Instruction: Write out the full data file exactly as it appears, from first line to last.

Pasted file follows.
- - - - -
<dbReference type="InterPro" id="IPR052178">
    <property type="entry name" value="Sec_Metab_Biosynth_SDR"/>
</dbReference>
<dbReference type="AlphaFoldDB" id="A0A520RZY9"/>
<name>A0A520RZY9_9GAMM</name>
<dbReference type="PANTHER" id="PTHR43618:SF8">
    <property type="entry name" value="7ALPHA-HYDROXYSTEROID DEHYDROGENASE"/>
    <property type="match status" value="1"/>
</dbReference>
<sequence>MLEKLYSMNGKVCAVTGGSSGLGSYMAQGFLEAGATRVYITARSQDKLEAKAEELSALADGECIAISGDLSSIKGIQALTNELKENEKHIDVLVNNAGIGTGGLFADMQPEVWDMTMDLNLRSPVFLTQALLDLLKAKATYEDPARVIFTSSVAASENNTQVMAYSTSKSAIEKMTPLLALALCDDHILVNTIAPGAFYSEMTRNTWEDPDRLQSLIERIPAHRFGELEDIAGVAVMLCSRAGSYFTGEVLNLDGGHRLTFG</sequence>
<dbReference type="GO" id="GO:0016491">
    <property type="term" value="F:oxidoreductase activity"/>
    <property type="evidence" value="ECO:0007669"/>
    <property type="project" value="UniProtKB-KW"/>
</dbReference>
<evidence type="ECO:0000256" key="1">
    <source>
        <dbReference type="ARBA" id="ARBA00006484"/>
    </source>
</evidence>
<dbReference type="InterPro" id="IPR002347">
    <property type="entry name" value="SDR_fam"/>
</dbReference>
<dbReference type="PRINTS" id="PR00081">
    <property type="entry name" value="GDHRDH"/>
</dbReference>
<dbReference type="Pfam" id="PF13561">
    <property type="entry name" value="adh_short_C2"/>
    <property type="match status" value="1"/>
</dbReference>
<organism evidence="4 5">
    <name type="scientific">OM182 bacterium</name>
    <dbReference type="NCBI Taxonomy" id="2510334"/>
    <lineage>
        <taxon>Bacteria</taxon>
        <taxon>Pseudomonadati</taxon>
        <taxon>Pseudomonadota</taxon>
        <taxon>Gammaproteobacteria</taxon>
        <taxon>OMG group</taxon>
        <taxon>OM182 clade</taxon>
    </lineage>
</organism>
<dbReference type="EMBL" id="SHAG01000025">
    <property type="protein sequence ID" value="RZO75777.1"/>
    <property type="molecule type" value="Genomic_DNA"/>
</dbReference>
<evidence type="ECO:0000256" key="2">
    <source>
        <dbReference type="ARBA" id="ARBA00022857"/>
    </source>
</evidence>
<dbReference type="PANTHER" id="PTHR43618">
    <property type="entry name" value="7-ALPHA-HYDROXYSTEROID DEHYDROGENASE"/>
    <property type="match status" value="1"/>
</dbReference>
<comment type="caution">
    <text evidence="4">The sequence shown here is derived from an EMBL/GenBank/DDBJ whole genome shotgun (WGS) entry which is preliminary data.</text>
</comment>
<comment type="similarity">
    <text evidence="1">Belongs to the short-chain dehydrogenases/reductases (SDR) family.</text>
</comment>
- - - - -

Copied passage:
<dbReference type="InterPro" id="IPR052178">
    <property type="entry name" value="Sec_Metab_Biosynth_SDR"/>
</dbReference>
<dbReference type="AlphaFoldDB" id="A0A520RZY9"/>
<name>A0A520RZY9_9GAMM</name>
<dbReference type="PANTHER" id="PTHR43618:SF8">
    <property type="entry name" value="7ALPHA-HYDROXYSTEROID DEHYDROGENASE"/>
    <property type="match status" value="1"/>
</dbReference>
<sequence>MLEKLYSMNGKVCAVTGGSSGLGSYMAQGFLEAGATRVYITARSQDKLEAKAEELSALADGECIAISGDLSSIKGIQALTNELKENEKHIDVLVNNAGIGTGGLFADMQPEVWDMTMDLNLRSPVFLTQALLDLLKAKATYEDPARVIFTSSVAASENNTQVMAYSTSKSAIEKMTPLLALALCDDHILVNTIAPGAFYSEMTRNTWEDPDRLQSLIERIPAHRFGELEDIAGVAVMLCSRAGSYFTGEVLNLDGGHRLTFG</sequence>
<dbReference type="GO" id="GO:0016491">
    <property type="term" value="F:oxidoreductase activity"/>
    <property type="evidence" value="ECO:0007669"/>
    <property type="project" value="UniProtKB-KW"/>
</dbReference>
<evidence type="ECO:0000256" key="1">
    <source>
        <dbReference type="ARBA" id="ARBA00006484"/>
    </source>
</evidence>
<dbReference type="InterPro" id="IPR002347">
    <property type="entry name" value="SDR_fam"/>
</dbReference>
<dbReference type="PRINTS" id="PR00081">
    <property type="entry name" value="GDHRDH"/>
</dbReference>
<dbReference type="Pfam" id="PF13561">
    <property type="entry name" value="adh_short_C2"/>
    <property type="match status" value="1"/>
</dbReference>
<organism evidence="4 5">
    <name type="scientific">OM182 bacterium</name>
    <dbReference type="NCBI Taxonomy" id="2510334"/>
    <lineage>
        <taxon>Bacteria</taxon>
        <taxon>Pseudomonadati</taxon>
        <taxon>Pseudomonadota</taxon>
        <taxon>Gammaproteobacteria</taxon>
        <taxon>OMG group</taxon>
        <taxon>OM182 clade</taxon>
    </lineage>
</organism>
<dbReference type="EMBL" id="SHAG01000025">
    <property type="protein sequence ID" value="RZO75777.1"/>
    <property type="molecule type" value="Genomic_DNA"/>
</dbReference>
<evidence type="ECO:0000256" key="2">
    <source>
        <dbReference type="ARBA" id="ARBA00022857"/>
    </source>
</evidence>
<dbReference type="PANTHER" id="PTHR43618">
    <property type="entry name" value="7-ALPHA-HYDROXYSTEROID DEHYDROGENASE"/>
    <property type="match status" value="1"/>
</dbReference>
<comment type="caution">
    <text evidence="4">The sequence shown here is derived from an EMBL/GenBank/DDBJ whole genome shotgun (WGS) entry which is preliminary data.</text>
</comment>
<comment type="similarity">
    <text evidence="1">Belongs to the short-chain dehydrogenases/reductases (SDR) family.</text>
</comment>